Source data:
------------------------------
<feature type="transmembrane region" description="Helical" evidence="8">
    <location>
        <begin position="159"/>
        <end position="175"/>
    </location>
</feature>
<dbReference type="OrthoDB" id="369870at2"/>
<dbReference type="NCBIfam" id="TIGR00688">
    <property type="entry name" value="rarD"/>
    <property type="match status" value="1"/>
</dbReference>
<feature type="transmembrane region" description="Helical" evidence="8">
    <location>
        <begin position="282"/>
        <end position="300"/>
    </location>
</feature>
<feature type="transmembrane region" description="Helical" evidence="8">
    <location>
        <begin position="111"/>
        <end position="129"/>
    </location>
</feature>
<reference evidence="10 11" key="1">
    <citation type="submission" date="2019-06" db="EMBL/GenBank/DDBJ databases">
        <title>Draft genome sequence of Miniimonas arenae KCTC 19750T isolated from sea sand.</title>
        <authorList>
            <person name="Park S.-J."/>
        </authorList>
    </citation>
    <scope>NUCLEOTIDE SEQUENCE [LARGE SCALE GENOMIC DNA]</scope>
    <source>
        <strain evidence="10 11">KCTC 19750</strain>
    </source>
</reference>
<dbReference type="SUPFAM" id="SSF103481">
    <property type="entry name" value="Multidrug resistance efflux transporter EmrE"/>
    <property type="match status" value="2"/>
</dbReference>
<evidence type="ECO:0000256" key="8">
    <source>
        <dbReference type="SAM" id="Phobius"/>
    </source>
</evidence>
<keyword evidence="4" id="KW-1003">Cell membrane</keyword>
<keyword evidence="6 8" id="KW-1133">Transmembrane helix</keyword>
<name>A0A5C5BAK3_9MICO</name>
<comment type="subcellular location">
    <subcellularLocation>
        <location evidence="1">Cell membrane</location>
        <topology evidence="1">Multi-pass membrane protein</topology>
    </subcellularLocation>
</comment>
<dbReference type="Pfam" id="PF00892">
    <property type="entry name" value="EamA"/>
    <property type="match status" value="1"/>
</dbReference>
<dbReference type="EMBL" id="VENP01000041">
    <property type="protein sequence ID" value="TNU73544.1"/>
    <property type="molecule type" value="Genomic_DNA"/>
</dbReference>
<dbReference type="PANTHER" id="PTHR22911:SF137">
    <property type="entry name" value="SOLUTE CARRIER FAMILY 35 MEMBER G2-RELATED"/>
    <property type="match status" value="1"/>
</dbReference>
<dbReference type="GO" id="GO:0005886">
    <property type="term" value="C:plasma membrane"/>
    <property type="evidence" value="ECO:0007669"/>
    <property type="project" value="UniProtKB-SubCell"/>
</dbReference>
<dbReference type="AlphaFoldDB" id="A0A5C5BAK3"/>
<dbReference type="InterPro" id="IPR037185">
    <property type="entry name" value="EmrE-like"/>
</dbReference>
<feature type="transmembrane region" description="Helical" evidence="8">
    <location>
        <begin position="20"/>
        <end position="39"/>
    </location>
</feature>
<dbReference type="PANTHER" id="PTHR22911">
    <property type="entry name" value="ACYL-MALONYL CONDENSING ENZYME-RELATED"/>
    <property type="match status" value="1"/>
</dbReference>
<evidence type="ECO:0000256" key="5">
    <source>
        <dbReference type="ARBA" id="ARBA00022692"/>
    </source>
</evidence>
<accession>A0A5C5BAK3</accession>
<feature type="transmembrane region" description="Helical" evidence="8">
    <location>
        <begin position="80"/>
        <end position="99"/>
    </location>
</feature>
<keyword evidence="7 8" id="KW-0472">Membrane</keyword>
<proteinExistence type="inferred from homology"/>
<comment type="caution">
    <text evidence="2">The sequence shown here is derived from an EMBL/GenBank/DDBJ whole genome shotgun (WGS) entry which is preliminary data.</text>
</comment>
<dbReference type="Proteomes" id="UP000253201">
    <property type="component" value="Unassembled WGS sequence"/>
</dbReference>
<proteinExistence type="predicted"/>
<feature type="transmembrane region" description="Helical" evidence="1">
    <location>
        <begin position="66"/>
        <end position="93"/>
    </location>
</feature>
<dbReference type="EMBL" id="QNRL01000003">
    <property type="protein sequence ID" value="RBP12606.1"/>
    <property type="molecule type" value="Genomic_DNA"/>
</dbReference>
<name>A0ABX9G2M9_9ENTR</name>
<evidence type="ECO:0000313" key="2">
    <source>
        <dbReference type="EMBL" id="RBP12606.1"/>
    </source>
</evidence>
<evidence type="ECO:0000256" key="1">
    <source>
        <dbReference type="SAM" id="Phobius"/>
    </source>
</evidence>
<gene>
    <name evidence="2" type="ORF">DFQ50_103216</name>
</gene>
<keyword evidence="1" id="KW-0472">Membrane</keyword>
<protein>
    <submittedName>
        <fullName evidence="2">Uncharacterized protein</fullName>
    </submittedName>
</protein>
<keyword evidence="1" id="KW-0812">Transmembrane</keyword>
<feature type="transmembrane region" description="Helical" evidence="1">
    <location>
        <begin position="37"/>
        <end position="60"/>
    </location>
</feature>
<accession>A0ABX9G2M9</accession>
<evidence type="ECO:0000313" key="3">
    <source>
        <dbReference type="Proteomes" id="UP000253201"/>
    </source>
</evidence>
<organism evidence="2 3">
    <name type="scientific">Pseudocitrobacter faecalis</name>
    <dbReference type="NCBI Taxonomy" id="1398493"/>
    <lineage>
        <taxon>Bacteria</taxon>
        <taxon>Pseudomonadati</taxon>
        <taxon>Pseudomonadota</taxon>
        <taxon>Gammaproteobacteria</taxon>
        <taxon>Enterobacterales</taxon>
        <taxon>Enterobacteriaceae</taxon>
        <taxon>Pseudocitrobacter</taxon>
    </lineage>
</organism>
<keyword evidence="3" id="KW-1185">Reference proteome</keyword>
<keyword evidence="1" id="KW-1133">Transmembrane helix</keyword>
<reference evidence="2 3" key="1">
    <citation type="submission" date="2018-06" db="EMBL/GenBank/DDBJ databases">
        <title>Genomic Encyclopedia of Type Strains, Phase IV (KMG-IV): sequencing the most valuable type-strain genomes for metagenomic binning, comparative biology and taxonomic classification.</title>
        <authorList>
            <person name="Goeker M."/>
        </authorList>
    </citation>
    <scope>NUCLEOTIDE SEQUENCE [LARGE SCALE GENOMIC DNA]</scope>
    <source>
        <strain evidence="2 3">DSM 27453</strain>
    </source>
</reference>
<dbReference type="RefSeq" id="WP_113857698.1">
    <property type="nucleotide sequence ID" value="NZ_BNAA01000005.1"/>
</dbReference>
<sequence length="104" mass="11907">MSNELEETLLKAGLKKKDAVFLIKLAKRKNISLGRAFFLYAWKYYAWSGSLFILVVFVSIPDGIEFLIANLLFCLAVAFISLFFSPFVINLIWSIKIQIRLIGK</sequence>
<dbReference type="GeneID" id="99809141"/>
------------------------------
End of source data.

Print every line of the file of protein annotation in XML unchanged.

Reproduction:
<feature type="transmembrane region" description="Helical" evidence="8">
    <location>
        <begin position="159"/>
        <end position="175"/>
    </location>
</feature>
<dbReference type="OrthoDB" id="369870at2"/>
<dbReference type="NCBIfam" id="TIGR00688">
    <property type="entry name" value="rarD"/>
    <property type="match status" value="1"/>
</dbReference>
<feature type="transmembrane region" description="Helical" evidence="8">
    <location>
        <begin position="282"/>
        <end position="300"/>
    </location>
</feature>
<feature type="transmembrane region" description="Helical" evidence="8">
    <location>
        <begin position="111"/>
        <end position="129"/>
    </location>
</feature>
<reference evidence="10 11" key="1">
    <citation type="submission" date="2019-06" db="EMBL/GenBank/DDBJ databases">
        <title>Draft genome sequence of Miniimonas arenae KCTC 19750T isolated from sea sand.</title>
        <authorList>
            <person name="Park S.-J."/>
        </authorList>
    </citation>
    <scope>NUCLEOTIDE SEQUENCE [LARGE SCALE GENOMIC DNA]</scope>
    <source>
        <strain evidence="10 11">KCTC 19750</strain>
    </source>
</reference>
<dbReference type="SUPFAM" id="SSF103481">
    <property type="entry name" value="Multidrug resistance efflux transporter EmrE"/>
    <property type="match status" value="2"/>
</dbReference>
<evidence type="ECO:0000256" key="8">
    <source>
        <dbReference type="SAM" id="Phobius"/>
    </source>
</evidence>
<keyword evidence="4" id="KW-1003">Cell membrane</keyword>
<keyword evidence="6 8" id="KW-1133">Transmembrane helix</keyword>
<name>A0A5C5BAK3_9MICO</name>
<comment type="subcellular location">
    <subcellularLocation>
        <location evidence="1">Cell membrane</location>
        <topology evidence="1">Multi-pass membrane protein</topology>
    </subcellularLocation>
</comment>
<dbReference type="Pfam" id="PF00892">
    <property type="entry name" value="EamA"/>
    <property type="match status" value="1"/>
</dbReference>
<dbReference type="EMBL" id="VENP01000041">
    <property type="protein sequence ID" value="TNU73544.1"/>
    <property type="molecule type" value="Genomic_DNA"/>
</dbReference>
<dbReference type="PANTHER" id="PTHR22911:SF137">
    <property type="entry name" value="SOLUTE CARRIER FAMILY 35 MEMBER G2-RELATED"/>
    <property type="match status" value="1"/>
</dbReference>
<dbReference type="GO" id="GO:0005886">
    <property type="term" value="C:plasma membrane"/>
    <property type="evidence" value="ECO:0007669"/>
    <property type="project" value="UniProtKB-SubCell"/>
</dbReference>
<dbReference type="AlphaFoldDB" id="A0A5C5BAK3"/>
<dbReference type="InterPro" id="IPR037185">
    <property type="entry name" value="EmrE-like"/>
</dbReference>
<feature type="transmembrane region" description="Helical" evidence="8">
    <location>
        <begin position="20"/>
        <end position="39"/>
    </location>
</feature>
<dbReference type="PANTHER" id="PTHR22911">
    <property type="entry name" value="ACYL-MALONYL CONDENSING ENZYME-RELATED"/>
    <property type="match status" value="1"/>
</dbReference>
<evidence type="ECO:0000256" key="5">
    <source>
        <dbReference type="ARBA" id="ARBA00022692"/>
    </source>
</evidence>
<accession>A0A5C5BAK3</accession>
<feature type="transmembrane region" description="Helical" evidence="8">
    <location>
        <begin position="80"/>
        <end position="99"/>
    </location>
</feature>
<keyword evidence="7 8" id="KW-0472">Membrane</keyword>
<proteinExistence type="inferred from homology"/>
<comment type="caution">
    <text evidence="2">The sequence shown here is derived from an EMBL/GenBank/DDBJ whole genome shotgun (WGS) entry which is preliminary data.</text>
</comment>
<dbReference type="Proteomes" id="UP000253201">
    <property type="component" value="Unassembled WGS sequence"/>
</dbReference>
<proteinExistence type="predicted"/>
<feature type="transmembrane region" description="Helical" evidence="1">
    <location>
        <begin position="66"/>
        <end position="93"/>
    </location>
</feature>
<dbReference type="EMBL" id="QNRL01000003">
    <property type="protein sequence ID" value="RBP12606.1"/>
    <property type="molecule type" value="Genomic_DNA"/>
</dbReference>
<name>A0ABX9G2M9_9ENTR</name>
<evidence type="ECO:0000313" key="2">
    <source>
        <dbReference type="EMBL" id="RBP12606.1"/>
    </source>
</evidence>
<evidence type="ECO:0000256" key="1">
    <source>
        <dbReference type="SAM" id="Phobius"/>
    </source>
</evidence>
<gene>
    <name evidence="2" type="ORF">DFQ50_103216</name>
</gene>
<keyword evidence="1" id="KW-0472">Membrane</keyword>
<protein>
    <submittedName>
        <fullName evidence="2">Uncharacterized protein</fullName>
    </submittedName>
</protein>
<keyword evidence="1" id="KW-0812">Transmembrane</keyword>
<feature type="transmembrane region" description="Helical" evidence="1">
    <location>
        <begin position="37"/>
        <end position="60"/>
    </location>
</feature>
<accession>A0ABX9G2M9</accession>
<evidence type="ECO:0000313" key="3">
    <source>
        <dbReference type="Proteomes" id="UP000253201"/>
    </source>
</evidence>
<organism evidence="2 3">
    <name type="scientific">Pseudocitrobacter faecalis</name>
    <dbReference type="NCBI Taxonomy" id="1398493"/>
    <lineage>
        <taxon>Bacteria</taxon>
        <taxon>Pseudomonadati</taxon>
        <taxon>Pseudomonadota</taxon>
        <taxon>Gammaproteobacteria</taxon>
        <taxon>Enterobacterales</taxon>
        <taxon>Enterobacteriaceae</taxon>
        <taxon>Pseudocitrobacter</taxon>
    </lineage>
</organism>
<keyword evidence="3" id="KW-1185">Reference proteome</keyword>
<keyword evidence="1" id="KW-1133">Transmembrane helix</keyword>
<reference evidence="2 3" key="1">
    <citation type="submission" date="2018-06" db="EMBL/GenBank/DDBJ databases">
        <title>Genomic Encyclopedia of Type Strains, Phase IV (KMG-IV): sequencing the most valuable type-strain genomes for metagenomic binning, comparative biology and taxonomic classification.</title>
        <authorList>
            <person name="Goeker M."/>
        </authorList>
    </citation>
    <scope>NUCLEOTIDE SEQUENCE [LARGE SCALE GENOMIC DNA]</scope>
    <source>
        <strain evidence="2 3">DSM 27453</strain>
    </source>
</reference>
<dbReference type="RefSeq" id="WP_113857698.1">
    <property type="nucleotide sequence ID" value="NZ_BNAA01000005.1"/>
</dbReference>
<sequence length="104" mass="11907">MSNELEETLLKAGLKKKDAVFLIKLAKRKNISLGRAFFLYAWKYYAWSGSLFILVVFVSIPDGIEFLIANLLFCLAVAFISLFFSPFVINLIWSIKIQIRLIGK</sequence>
<dbReference type="GeneID" id="99809141"/>